DOJ reviewing sultan's claim on Sabah
MANILA - The Aquino administration is assessing the legality of the Sultanate of Sulu's claim on Malaysia's Sabah state, Justice Secretary Leila de Lima said Thursday.
De Lima said the Department of Justice (DOJ) wants to help peacefully resolve the standoff between the followers of Sulu Sultan Jamalul Kiram and Malaysian security forces.
De Lima said the DOJ will issue a legal opinion on the sultanate's claim.
"We are looking at the validity or legal basis of the claim as well as an assessment of its strength or weakness, as the case may be," she told media.
"As far as feasible, the study will entail a review of available materials and literature, including previous studies," the DOJ chief added.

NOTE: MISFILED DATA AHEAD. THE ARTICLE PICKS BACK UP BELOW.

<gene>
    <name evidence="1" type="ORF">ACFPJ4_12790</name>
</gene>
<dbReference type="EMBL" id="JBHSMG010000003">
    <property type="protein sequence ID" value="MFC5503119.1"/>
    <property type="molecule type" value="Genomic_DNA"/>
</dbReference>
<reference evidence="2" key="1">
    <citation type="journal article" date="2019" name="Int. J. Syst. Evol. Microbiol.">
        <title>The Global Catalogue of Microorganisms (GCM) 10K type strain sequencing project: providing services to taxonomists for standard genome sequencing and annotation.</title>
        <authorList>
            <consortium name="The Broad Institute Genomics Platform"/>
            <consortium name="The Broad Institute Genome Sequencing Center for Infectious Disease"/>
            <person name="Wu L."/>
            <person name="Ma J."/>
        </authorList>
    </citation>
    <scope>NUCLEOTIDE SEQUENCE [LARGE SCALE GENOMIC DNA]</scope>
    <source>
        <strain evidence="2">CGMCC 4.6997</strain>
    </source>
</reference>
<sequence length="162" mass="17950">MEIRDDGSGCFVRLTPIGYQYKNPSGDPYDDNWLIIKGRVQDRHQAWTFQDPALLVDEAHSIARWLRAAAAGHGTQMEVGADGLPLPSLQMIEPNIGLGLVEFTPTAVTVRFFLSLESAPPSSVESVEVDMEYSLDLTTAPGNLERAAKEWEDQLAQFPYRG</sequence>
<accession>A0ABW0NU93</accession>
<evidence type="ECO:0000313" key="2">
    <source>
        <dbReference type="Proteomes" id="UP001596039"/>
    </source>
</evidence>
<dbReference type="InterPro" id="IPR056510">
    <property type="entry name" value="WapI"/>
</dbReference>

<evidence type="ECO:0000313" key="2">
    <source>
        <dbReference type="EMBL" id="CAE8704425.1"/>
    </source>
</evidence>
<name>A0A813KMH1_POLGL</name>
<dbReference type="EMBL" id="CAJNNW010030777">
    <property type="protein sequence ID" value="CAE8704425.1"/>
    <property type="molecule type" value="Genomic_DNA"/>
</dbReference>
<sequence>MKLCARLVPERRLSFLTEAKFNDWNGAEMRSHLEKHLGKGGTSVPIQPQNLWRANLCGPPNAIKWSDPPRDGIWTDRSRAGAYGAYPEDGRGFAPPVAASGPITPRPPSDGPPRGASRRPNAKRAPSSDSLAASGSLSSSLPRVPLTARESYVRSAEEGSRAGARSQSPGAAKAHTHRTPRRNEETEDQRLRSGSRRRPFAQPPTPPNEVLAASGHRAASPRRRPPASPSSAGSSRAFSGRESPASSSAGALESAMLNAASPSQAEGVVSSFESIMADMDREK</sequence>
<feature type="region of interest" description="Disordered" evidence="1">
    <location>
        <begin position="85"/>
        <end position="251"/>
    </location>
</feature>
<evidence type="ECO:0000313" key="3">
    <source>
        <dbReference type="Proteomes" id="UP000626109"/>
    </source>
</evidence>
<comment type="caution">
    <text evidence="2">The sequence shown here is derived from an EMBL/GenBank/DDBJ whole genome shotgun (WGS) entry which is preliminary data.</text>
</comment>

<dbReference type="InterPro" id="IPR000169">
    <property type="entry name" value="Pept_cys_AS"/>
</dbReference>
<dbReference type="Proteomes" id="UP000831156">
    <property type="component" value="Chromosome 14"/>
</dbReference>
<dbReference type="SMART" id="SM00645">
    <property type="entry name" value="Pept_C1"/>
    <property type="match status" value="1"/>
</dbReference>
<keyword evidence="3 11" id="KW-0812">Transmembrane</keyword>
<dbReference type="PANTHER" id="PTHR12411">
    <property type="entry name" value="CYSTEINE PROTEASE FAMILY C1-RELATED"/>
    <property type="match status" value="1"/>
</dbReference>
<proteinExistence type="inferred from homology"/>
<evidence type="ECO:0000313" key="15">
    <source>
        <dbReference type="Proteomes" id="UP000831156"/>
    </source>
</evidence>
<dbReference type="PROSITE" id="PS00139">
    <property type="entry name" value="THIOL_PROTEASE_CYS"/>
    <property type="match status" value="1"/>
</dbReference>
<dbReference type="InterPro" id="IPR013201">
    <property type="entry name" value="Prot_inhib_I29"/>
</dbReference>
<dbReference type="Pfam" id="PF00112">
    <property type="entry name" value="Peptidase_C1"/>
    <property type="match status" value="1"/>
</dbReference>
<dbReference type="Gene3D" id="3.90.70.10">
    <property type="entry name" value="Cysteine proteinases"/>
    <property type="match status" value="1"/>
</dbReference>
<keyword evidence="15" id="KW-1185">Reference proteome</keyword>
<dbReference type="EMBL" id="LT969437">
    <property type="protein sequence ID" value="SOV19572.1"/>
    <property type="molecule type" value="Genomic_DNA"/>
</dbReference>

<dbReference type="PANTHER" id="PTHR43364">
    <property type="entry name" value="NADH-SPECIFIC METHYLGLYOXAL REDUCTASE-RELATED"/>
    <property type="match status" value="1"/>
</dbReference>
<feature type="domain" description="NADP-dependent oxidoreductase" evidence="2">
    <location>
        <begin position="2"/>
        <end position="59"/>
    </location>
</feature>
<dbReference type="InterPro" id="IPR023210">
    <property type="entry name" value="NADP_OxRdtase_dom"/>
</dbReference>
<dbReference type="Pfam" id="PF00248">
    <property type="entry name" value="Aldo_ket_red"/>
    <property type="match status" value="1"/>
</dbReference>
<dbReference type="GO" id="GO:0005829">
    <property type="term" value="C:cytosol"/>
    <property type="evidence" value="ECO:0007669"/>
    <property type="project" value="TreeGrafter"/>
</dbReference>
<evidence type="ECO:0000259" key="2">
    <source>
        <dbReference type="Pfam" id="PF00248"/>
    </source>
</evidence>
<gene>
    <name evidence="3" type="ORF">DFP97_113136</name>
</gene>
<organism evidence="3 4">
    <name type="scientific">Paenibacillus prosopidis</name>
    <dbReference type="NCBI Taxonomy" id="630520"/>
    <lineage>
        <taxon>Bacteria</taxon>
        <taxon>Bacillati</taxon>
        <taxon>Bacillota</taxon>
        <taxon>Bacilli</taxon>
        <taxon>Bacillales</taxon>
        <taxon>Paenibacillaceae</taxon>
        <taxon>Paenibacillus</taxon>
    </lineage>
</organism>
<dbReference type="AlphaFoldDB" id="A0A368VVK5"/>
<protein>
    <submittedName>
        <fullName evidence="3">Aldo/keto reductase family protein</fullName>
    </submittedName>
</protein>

De Lima said President Benigno Aquino gave her the priority assignment.
"There's no deadline but it's understood to be a priority assignment. I will try to finish in few days," she said.
Aquino also ordered the Palace legal team and the Department of Foreign Affairs to address the issue, according to de Lima.
Malaysian security forces in Sabah have surrounded hundreds of of Filipinos calling themselves the "Royal Sulu Sultanate Army."
The Crown Prince of the Sultanate of Sulu said he and his followers will not leave Lahad Datu town in Sabah until the right to ownership of the territory is resolved.
Malaysia pays a token amount of around P70,000 to the Sultanate each year for the "rental" of Sabah state - an arrangement that stretches back to British colonial times.